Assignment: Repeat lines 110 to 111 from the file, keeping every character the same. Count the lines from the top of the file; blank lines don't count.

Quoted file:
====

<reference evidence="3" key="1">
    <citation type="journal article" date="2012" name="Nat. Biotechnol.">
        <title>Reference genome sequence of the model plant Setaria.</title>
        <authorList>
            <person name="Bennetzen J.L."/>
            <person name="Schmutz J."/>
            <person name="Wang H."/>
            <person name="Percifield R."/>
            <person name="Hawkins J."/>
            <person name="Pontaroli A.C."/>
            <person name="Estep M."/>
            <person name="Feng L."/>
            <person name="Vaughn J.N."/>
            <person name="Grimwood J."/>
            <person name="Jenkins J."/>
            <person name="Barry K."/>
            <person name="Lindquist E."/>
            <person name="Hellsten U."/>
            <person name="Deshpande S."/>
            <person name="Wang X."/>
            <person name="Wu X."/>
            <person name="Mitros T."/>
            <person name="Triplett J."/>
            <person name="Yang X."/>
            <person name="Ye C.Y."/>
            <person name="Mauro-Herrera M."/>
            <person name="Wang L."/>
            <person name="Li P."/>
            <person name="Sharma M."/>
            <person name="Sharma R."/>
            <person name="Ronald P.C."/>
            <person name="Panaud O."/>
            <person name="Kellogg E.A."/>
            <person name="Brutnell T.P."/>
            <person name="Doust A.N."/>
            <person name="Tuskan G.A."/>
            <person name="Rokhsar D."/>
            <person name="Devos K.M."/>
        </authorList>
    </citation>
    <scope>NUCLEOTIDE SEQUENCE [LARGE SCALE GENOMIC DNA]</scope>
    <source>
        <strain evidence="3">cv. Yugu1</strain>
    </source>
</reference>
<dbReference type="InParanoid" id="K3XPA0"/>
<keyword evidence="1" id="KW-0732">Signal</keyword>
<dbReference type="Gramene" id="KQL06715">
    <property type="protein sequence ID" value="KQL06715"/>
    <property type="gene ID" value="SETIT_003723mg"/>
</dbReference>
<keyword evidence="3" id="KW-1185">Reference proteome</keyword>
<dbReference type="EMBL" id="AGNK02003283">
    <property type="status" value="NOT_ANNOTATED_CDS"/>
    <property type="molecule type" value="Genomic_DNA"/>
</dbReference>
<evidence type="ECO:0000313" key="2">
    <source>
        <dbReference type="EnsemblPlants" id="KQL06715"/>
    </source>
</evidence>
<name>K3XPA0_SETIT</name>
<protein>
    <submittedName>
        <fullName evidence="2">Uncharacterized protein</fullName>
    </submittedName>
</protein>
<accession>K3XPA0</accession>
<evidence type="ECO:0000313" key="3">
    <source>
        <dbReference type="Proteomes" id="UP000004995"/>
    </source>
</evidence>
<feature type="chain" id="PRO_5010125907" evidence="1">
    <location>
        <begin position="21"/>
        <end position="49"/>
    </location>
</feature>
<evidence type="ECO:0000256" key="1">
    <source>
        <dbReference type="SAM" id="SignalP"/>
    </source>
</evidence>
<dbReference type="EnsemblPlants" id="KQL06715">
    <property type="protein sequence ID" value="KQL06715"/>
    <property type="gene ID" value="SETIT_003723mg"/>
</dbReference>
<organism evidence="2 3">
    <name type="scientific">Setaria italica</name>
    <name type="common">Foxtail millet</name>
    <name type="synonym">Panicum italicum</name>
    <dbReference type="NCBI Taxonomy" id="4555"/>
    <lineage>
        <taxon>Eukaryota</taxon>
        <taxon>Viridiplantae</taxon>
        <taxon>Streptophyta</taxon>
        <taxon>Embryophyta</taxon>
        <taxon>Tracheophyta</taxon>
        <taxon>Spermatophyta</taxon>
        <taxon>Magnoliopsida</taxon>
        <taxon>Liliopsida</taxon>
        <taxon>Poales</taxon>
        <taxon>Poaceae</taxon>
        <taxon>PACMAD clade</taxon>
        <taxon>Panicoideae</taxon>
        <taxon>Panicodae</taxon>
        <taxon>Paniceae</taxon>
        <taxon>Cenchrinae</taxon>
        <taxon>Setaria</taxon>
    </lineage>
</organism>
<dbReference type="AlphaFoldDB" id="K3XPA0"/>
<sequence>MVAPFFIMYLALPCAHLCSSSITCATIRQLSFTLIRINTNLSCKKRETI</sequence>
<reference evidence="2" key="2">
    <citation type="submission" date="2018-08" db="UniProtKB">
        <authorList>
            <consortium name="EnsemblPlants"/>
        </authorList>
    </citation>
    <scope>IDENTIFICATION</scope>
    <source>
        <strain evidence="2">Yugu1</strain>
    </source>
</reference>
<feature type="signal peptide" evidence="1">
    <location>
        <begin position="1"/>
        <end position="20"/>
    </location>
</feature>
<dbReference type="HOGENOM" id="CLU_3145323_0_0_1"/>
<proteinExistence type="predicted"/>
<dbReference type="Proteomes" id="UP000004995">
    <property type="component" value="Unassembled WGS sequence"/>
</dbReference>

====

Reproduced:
        <taxon>Setaria</taxon>
    </lineage>